Hey, streamers! Leave our charts alone.
Wham!‘s 1984 single ‘Last Christmas’ is this week’s UK number one. This was confirmed yesterday evening, and since the song is the most famous ‘number two’ (and the biggest selling) of all time in this country, the general mood was one of ‘finally!’
However, at the risk of being called a humbug, I’m rather conflicted by this and feel that a combination of the current chart rules (“reviewed on an ongoing basis by the Official Charts Company in partnership with the music industry”) and passive consumer behaviour has, effectively, rewritten chart history. Let me explain…
‘Last Christmas’ is a brilliant single and is one of the ‘classic’ festive songs. That was obvious the moment it was released in 1984. Wham! / George Michael had already enjoyed three UK number ones that year (‘Wake Me Up Before You Go Go’, ‘Careless Whisper’ and ‘Freedom’) and it seemed a certainty that ‘Last Christmas’ would follow. Then Band Aid‘s ‘Do They Know It’s Christmas?’ happened and ‘Last Christmas’ was famously held at number two for five weeks, as 1984 turned into 1985. It sold over a million copies. This is clear cut. There are no nuances, no grey areas, no questionable interpretation of what a ‘sale’ is. A million people actively went into a shop and paid for a physical single. The end.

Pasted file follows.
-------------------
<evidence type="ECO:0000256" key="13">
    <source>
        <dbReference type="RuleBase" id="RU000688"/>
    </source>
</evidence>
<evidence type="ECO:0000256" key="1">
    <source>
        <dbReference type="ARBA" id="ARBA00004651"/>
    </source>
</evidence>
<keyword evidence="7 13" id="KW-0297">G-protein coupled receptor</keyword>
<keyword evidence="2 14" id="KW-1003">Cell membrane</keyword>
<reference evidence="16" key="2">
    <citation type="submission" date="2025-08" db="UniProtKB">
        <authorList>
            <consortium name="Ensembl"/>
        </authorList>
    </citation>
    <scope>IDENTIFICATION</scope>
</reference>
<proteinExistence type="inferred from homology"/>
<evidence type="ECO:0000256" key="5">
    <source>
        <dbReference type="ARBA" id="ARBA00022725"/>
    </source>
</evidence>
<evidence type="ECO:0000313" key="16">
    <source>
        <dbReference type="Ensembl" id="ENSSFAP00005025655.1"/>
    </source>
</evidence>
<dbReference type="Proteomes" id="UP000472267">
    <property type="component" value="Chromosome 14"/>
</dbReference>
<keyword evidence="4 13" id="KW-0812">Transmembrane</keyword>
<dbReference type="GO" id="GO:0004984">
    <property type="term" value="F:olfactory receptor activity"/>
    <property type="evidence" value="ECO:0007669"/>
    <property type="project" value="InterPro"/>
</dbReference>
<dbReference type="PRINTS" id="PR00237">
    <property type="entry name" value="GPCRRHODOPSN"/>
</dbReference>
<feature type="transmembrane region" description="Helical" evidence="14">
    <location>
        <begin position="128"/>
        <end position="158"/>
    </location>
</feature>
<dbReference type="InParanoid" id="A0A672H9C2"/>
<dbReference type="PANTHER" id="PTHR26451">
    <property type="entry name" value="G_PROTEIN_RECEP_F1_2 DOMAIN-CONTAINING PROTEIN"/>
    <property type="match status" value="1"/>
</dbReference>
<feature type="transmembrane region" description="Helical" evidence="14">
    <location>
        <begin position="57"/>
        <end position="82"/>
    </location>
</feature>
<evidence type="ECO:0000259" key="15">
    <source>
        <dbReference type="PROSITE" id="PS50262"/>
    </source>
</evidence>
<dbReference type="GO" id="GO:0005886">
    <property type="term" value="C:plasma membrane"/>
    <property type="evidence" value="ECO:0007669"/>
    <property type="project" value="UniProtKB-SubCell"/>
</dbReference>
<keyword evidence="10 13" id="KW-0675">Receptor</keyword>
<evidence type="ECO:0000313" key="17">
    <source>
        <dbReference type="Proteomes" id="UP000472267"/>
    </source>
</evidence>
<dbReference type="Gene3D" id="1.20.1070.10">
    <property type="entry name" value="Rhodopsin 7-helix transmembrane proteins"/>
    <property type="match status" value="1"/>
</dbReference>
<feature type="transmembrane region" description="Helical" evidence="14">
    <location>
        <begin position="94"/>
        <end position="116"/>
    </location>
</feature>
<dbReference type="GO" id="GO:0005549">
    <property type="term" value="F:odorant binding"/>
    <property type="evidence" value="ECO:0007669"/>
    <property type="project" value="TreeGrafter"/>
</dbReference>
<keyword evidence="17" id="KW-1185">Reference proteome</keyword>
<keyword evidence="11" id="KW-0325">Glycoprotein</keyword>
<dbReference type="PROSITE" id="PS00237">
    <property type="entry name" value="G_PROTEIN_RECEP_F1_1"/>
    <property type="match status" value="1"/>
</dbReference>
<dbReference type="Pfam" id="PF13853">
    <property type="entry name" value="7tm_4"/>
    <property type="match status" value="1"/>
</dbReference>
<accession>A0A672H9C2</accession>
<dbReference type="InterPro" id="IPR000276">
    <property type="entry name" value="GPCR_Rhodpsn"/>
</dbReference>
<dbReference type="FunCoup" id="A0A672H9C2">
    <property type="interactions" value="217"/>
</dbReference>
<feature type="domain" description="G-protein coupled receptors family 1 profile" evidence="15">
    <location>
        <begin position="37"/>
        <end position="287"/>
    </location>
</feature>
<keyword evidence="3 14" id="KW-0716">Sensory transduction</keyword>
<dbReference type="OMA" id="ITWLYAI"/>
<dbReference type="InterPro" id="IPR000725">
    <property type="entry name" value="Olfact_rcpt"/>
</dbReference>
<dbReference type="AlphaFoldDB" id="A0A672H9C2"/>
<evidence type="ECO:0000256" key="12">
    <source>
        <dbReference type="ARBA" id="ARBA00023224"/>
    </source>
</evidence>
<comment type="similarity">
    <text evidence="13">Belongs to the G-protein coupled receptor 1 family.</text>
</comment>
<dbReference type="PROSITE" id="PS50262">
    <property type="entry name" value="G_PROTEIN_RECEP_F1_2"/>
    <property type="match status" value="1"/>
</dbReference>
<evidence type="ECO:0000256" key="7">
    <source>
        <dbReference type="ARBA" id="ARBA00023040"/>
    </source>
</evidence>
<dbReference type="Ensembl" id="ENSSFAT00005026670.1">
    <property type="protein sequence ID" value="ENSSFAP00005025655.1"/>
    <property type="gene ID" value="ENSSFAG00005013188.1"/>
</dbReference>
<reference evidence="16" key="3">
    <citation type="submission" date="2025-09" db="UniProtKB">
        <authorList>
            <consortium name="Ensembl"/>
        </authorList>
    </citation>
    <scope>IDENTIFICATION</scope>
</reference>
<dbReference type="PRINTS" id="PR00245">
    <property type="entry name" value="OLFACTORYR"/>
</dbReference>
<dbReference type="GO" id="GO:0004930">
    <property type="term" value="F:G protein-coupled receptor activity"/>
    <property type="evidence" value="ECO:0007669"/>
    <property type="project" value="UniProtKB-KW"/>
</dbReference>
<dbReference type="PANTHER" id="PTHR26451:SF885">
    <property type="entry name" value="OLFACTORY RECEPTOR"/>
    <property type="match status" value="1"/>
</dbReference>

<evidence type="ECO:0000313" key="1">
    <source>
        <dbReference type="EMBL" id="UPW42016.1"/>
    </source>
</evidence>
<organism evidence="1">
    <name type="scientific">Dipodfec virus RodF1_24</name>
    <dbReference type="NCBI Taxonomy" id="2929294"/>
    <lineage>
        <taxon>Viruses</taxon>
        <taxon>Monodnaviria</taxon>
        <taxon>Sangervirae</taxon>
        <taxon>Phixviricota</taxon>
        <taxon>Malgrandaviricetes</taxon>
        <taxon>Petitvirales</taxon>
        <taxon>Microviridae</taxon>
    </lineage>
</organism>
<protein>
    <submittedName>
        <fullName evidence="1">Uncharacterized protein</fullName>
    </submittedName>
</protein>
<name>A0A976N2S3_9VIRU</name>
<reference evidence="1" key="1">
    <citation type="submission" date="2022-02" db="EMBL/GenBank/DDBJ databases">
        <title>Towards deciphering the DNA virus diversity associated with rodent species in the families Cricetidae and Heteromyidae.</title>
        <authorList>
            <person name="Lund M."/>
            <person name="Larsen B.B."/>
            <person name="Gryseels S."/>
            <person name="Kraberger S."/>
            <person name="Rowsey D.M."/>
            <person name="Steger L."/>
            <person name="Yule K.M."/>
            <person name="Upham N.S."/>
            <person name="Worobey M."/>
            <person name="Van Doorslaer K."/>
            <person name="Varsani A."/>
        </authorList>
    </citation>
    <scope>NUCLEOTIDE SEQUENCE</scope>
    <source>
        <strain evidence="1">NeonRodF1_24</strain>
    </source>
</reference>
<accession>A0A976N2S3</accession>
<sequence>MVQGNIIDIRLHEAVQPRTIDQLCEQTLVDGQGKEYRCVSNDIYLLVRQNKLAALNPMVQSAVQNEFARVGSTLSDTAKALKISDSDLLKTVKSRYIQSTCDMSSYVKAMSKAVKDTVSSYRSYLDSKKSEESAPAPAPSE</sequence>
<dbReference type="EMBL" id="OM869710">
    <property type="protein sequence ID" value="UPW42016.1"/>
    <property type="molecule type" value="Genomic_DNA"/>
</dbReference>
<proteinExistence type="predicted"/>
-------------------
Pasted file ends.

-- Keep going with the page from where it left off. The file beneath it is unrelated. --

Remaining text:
I am delighted, somewhat amazed & profoundly pleased that WHAM!’s iconic Christmas classic Last Christmas has finally achieved the accolade of becoming a No 1. It’s a fitting tribute 2 George’s songwriting genius and 1 of which he would’ve been immensely proud & utterly thrilled.
— Andrew Ridgeley (@ajridgeley) January 1, 2021
Most pop fans of a certain age remember this very well. It’s part of the folklore of 1984 and part of Wham!’s history. Many bands have this. The ‘what ifs’. The ‘could haves’, ‘should haves’. The Beatles‘ 1967 single ‘Penny Lane’/’Strawberry Fields Forever’ (arguably the greatest 45 of all time) deserved to be number one, but Engelbert Humperdinck’s ‘Please Release Me’ kept it off the top spot. This one blip stopped the Fab Four having 18 CONSECUTIVE UK number ones. Ultravox‘s 1981 single ‘Vienna’ should have been number one as well, but Joe Dolce had other ideas.
Life isn’t fair. We know that. These things happen and such quirky events become the pop quiz questions of tomorrow. But as I said earlier, this is history being rewritten. Today, when I look at Wham’s single discography in Wikipedia is now shows a clean sweep of number ones from ‘Wake Me Up Before You Go Go’ onwards. Really?
‘Come on’, I hear you cry. Plenty of singles have been re-released and and done well. Queen‘s ‘Bohemian Rhapsody’ got to number one again in 1991 after Freddie Mercury died. Jackie Wilson‘s ‘Reet Petite’ reached the top spot in 1986 having peaked at number six way back in 1957. What’s the problem?